It’s so big on paper it sounds like a spectacle. The third India-Africa summit, said to be India’s largest diplomatic event since commonwealth and non-aligned movement (NAM) summits of 1983 – and delayed owing to Ebola by almost a year – will finally be held between October 26 and 29 in New Delhi.
The summit, according to the official website, will enable “consultations between the heads of government of 54 nations across Africa and the Indian government to give a new thrust to our age-old partnership”. But since hosting 1,000 odd delegates could be a logistical nightmare, the government had a hard time choosing the venue. In the end it was decided to convert the Indira Gandhi stadium into a makeshift convention centre.
Preparations are also underway for Prime Minister Narendra Modi’s photo-ops with the state heads: theIndian Express reported last week that the Ministry of External Affairs (MEA) has written to all consulate offices of African countries to send the measurements of their heads of state for a half-sleeved kurtaand a churidar pajama.
What is the hullaballoo about, really?
In the cold war era of 1950s and ’60s, India played a crucial role in NAM and the first Asian-African conference at Bandung (Indonesia). But after Jawahar Lal Nehru’s death, the idea of South-South cooperation slowly waned. It was only after liberalisation, and the aspirations of becoming a global power that followed, that India began afresh an institutionalised interaction with Africa.
In 2008, Delhi hosted the first India-Africa forum summit (IAFA). But now the quid pro quo, as Senegalese president Maitre Abdoulaye Wade said, was: “In return for sharing Indian know-how and investment resources, Africa’s rich but relatively untapped natural and human resources can help meet India’s rising demand for energy, food, and minerals.”
The second IAFA held in Addis Ababa in 2011 also had a similar focus. The India-Africa trade currently stands at around $70 billion, and is expected to reach $100 billion soon. Since 2008, India has pledged over $8.5 billion in Lines of Credit for different development projects all across Africa; almost 65% of this loan package has been disbursed.
The third summit, notwithstanding the unfulfilled promises, is grander than the previous two: earlieronly 12-14 countries, based on the Banjul formula adopted by the African Union, were chosen to represent Africa on global summits. 2015 is the first time India decided to expand the partnership by inviting all 54 African countries, following what China had done a decade ago. In fact, the Beijing Summit Forum on China-Africa Cooperation held in 2006 also had a similar theme of “friendship, peace, cooperation and development.”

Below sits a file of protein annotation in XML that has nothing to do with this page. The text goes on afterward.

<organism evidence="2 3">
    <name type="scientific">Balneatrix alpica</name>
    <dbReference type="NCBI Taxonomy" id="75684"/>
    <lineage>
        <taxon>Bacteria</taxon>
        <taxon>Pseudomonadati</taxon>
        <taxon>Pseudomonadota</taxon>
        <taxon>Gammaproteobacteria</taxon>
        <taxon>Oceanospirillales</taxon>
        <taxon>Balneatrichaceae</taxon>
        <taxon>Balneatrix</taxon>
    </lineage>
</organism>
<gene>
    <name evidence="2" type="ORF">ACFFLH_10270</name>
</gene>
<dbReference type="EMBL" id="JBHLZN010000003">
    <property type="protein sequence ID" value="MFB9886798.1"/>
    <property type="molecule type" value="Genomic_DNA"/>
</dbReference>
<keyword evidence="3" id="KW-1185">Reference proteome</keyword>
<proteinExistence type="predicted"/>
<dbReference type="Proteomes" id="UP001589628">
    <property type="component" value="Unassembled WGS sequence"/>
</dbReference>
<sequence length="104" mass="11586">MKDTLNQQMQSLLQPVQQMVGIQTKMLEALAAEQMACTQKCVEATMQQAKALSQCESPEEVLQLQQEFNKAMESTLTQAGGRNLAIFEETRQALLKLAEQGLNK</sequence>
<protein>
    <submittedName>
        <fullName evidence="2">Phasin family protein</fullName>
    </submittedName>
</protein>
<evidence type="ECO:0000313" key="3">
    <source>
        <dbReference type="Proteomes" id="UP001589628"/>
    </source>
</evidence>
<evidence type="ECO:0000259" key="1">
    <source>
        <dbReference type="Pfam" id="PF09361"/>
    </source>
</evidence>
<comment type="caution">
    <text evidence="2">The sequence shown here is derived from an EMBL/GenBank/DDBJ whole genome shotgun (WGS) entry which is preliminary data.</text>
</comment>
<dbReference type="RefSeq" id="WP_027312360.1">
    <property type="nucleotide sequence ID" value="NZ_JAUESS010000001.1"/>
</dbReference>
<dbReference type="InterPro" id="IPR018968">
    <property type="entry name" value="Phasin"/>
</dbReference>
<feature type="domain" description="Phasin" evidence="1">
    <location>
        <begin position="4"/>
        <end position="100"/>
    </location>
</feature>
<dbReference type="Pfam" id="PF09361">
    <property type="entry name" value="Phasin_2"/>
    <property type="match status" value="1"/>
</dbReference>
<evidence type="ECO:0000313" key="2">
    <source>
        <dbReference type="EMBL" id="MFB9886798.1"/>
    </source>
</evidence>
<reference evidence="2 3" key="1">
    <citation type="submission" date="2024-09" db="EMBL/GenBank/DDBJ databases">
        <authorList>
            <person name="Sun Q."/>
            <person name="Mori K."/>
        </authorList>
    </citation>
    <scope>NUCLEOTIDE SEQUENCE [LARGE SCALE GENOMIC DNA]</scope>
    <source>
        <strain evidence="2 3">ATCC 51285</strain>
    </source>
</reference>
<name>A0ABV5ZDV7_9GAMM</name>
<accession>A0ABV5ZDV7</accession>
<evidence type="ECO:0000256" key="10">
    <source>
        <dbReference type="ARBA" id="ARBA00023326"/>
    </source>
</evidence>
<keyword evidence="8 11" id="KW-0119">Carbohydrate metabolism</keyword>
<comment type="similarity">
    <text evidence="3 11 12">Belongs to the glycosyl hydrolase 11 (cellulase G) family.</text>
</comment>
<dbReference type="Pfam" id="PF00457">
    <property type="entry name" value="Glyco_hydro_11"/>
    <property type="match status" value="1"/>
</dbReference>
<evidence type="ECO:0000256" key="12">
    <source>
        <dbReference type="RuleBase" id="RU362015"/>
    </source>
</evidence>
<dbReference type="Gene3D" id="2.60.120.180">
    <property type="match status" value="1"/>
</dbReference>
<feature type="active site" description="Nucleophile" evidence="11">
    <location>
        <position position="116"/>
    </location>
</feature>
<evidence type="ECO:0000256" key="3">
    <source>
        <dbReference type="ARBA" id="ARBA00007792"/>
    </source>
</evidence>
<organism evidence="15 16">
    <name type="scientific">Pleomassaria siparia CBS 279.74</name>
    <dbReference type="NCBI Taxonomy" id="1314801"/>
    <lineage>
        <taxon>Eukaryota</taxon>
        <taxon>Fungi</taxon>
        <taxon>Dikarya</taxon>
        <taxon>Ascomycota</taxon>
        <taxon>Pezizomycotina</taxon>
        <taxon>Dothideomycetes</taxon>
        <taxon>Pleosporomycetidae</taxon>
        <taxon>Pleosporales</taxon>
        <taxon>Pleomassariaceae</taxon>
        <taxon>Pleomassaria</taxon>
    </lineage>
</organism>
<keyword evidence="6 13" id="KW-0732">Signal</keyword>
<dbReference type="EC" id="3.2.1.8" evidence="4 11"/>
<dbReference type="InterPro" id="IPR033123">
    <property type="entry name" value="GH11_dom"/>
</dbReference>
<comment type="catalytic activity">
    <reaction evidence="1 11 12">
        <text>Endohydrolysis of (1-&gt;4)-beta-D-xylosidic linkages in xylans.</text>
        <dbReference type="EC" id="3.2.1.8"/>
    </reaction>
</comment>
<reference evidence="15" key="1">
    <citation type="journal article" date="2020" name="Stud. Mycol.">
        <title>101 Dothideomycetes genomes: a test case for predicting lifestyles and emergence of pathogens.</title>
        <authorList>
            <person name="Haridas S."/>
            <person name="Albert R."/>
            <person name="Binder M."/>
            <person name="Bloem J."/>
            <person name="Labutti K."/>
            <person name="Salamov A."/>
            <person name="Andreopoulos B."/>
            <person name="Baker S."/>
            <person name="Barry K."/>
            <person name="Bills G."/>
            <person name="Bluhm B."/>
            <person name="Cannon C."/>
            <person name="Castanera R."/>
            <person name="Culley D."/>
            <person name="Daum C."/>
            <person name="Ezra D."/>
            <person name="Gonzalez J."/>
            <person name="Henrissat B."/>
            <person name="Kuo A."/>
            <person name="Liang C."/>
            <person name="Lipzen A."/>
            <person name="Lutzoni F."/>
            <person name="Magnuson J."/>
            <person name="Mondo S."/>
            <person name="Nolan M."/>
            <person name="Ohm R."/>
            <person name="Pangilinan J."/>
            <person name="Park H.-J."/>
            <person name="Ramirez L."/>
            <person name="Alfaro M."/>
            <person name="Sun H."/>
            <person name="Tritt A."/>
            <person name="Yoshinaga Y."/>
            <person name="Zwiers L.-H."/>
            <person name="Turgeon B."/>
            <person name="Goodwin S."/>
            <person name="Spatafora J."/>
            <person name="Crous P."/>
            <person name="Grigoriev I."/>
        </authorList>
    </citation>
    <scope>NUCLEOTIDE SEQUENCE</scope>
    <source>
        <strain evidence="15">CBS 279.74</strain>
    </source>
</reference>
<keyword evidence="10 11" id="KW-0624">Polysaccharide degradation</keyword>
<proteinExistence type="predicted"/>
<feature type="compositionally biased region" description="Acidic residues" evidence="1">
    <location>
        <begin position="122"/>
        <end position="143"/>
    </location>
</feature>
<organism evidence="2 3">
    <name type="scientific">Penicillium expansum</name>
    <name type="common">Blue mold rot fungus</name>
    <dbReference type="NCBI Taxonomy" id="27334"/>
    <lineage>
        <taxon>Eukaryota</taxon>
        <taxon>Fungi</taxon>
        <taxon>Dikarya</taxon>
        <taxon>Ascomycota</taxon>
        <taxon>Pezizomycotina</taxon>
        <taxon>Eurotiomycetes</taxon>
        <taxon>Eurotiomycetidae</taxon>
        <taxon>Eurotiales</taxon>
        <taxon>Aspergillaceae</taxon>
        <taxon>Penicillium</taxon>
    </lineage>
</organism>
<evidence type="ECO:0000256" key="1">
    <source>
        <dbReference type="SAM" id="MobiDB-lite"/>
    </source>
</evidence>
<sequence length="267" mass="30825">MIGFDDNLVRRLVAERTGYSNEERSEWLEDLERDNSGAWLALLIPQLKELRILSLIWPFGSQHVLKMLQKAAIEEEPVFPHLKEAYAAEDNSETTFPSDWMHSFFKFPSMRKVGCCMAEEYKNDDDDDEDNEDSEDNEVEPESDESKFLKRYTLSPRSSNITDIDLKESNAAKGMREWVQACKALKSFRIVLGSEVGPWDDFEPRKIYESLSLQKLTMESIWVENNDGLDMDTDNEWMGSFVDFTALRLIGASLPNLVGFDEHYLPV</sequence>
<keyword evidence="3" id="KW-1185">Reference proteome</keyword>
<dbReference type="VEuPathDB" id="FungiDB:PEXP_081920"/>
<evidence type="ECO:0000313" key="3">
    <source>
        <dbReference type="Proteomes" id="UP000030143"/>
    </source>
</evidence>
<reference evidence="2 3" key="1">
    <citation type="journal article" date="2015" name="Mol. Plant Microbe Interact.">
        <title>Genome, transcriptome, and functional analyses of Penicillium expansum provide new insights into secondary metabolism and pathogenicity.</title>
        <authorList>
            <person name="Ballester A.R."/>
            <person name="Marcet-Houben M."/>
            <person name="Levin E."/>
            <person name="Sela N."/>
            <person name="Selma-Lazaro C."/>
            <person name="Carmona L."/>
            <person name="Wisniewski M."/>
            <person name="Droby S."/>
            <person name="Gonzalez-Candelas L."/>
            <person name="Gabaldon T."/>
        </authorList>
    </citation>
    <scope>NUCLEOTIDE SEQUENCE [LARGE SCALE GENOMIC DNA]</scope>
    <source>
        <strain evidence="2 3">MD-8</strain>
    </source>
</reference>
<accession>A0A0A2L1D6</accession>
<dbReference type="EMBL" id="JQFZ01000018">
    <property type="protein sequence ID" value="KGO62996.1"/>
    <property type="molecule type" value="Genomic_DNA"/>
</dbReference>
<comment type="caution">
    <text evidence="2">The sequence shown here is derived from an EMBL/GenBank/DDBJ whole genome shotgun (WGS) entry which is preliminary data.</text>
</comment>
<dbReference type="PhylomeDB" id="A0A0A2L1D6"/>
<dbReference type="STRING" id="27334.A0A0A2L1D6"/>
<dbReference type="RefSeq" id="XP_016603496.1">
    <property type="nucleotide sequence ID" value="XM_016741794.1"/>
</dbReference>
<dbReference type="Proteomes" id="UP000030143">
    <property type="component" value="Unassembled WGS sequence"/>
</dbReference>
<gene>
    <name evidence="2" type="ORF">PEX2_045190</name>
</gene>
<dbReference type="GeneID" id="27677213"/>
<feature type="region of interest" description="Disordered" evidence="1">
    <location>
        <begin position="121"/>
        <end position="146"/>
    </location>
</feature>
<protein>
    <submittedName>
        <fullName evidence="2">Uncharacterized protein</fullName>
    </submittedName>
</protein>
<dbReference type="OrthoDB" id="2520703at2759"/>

Unsurprisingly then, the 2015 summit is being seen as India’s way of competing with China in what is really world’s most resource-rich continent. “India can’t counter China’s increasing influence in Africa, but the Indian government wants to ensure that it doesn’t get left too far behind.” says Tribhuwan Prasad, who is with the Delhi University’s Department of African Studies. “But more than China, it’s about the diaspora,” Prasad clarifies.
India has had a thriving diaspora in different parts of Africa, in some countries for more than a century. But as a community Indians generally had a reputation of not mingling with the local population. “The times have changed.
According to Prasad, though, in the last one decade, “it’s the African diaspora in India that has spread really fast”. Closely related to the question of African diaspora in India is the racial discrimination of African citizens here. While the MEA has been posting videos on its social media feeds of how Africans in India feel blessed, there have been many incidents, which prove otherwise.
Ray says Africans she meets at summits and elsewhere often allege that the Indian media is Africa-blind. “Most of what we get to know about Africa is through Western media. So we continue to look at Africans through the prism of poverty, deprivation and other stereotypes.” The West has clearly moved on, while India, with a history of ritual purity, continues to have an aesthetic that looks down on dark skin. The solution, according to Ray, is “more people-to-people interaction – through media, diaspora, and educational exchange programmes. Changing mindsets will take time, but these steps are necessary.” Except that one doesn’t know if cultural engagement would be given much importance in the October summit.